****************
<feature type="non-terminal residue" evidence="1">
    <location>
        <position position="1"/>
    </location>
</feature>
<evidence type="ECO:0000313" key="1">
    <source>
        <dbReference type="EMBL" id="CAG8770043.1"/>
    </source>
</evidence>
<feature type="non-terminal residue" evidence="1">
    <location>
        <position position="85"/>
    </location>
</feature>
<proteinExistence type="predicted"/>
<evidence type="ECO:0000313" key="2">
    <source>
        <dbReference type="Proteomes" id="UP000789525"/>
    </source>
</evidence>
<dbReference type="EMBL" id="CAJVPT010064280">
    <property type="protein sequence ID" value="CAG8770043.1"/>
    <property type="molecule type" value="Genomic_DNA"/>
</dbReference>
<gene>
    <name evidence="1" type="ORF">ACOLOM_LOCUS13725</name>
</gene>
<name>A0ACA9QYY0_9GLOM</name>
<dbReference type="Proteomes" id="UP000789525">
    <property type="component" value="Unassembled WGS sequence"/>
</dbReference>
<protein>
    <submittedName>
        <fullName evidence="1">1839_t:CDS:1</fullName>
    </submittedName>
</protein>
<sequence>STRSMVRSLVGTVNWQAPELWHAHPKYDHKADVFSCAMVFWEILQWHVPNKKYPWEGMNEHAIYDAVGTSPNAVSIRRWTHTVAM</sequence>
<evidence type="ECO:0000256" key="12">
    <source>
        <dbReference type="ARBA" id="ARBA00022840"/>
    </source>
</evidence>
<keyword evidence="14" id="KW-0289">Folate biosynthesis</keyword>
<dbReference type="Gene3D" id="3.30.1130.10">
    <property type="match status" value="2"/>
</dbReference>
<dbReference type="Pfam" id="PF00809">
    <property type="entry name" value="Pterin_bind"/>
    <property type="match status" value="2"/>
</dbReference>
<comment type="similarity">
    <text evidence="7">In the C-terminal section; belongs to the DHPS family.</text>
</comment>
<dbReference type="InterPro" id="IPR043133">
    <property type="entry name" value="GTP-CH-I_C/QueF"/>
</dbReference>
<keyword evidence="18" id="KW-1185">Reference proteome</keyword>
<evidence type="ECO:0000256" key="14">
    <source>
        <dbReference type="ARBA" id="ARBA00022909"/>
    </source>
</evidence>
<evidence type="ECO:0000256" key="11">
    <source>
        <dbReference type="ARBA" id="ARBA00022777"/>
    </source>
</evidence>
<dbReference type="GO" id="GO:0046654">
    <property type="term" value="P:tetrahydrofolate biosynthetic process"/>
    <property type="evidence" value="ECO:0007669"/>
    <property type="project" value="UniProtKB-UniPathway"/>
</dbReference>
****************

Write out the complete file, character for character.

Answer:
<feature type="non-terminal residue" evidence="1">
    <location>
        <position position="1"/>
    </location>
</feature>
<evidence type="ECO:0000313" key="1">
    <source>
        <dbReference type="EMBL" id="CAG8770043.1"/>
    </source>
</evidence>
<feature type="non-terminal residue" evidence="1">
    <location>
        <position position="85"/>
    </location>
</feature>
<proteinExistence type="predicted"/>
<evidence type="ECO:0000313" key="2">
    <source>
        <dbReference type="Proteomes" id="UP000789525"/>
    </source>
</evidence>
<dbReference type="EMBL" id="CAJVPT010064280">
    <property type="protein sequence ID" value="CAG8770043.1"/>
    <property type="molecule type" value="Genomic_DNA"/>
</dbReference>
<gene>
    <name evidence="1" type="ORF">ACOLOM_LOCUS13725</name>
</gene>
<name>A0ACA9QYY0_9GLOM</name>
<dbReference type="Proteomes" id="UP000789525">
    <property type="component" value="Unassembled WGS sequence"/>
</dbReference>
<protein>
    <submittedName>
        <fullName evidence="1">1839_t:CDS:1</fullName>
    </submittedName>
</protein>
<sequence>STRSMVRSLVGTVNWQAPELWHAHPKYDHKADVFSCAMVFWEILQWHVPNKKYPWEGMNEHAIYDAVGTSPNAVSIRRWTHTVAM</sequence>
<evidence type="ECO:0000256" key="12">
    <source>
        <dbReference type="ARBA" id="ARBA00022840"/>
    </source>
</evidence>
<keyword evidence="14" id="KW-0289">Folate biosynthesis</keyword>
<dbReference type="Gene3D" id="3.30.1130.10">
    <property type="match status" value="2"/>
</dbReference>
<dbReference type="Pfam" id="PF00809">
    <property type="entry name" value="Pterin_bind"/>
    <property type="match status" value="2"/>
</dbReference>
<comment type="similarity">
    <text evidence="7">In the C-terminal section; belongs to the DHPS family.</text>
</comment>
<dbReference type="InterPro" id="IPR043133">
    <property type="entry name" value="GTP-CH-I_C/QueF"/>
</dbReference>
<keyword evidence="18" id="KW-1185">Reference proteome</keyword>
<evidence type="ECO:0000256" key="14">
    <source>
        <dbReference type="ARBA" id="ARBA00022909"/>
    </source>
</evidence>
<evidence type="ECO:0000256" key="11">
    <source>
        <dbReference type="ARBA" id="ARBA00022777"/>
    </source>
</evidence>
<dbReference type="GO" id="GO:0046654">
    <property type="term" value="P:tetrahydrofolate biosynthetic process"/>
    <property type="evidence" value="ECO:0007669"/>
    <property type="project" value="UniProtKB-UniPathway"/>
</dbReference>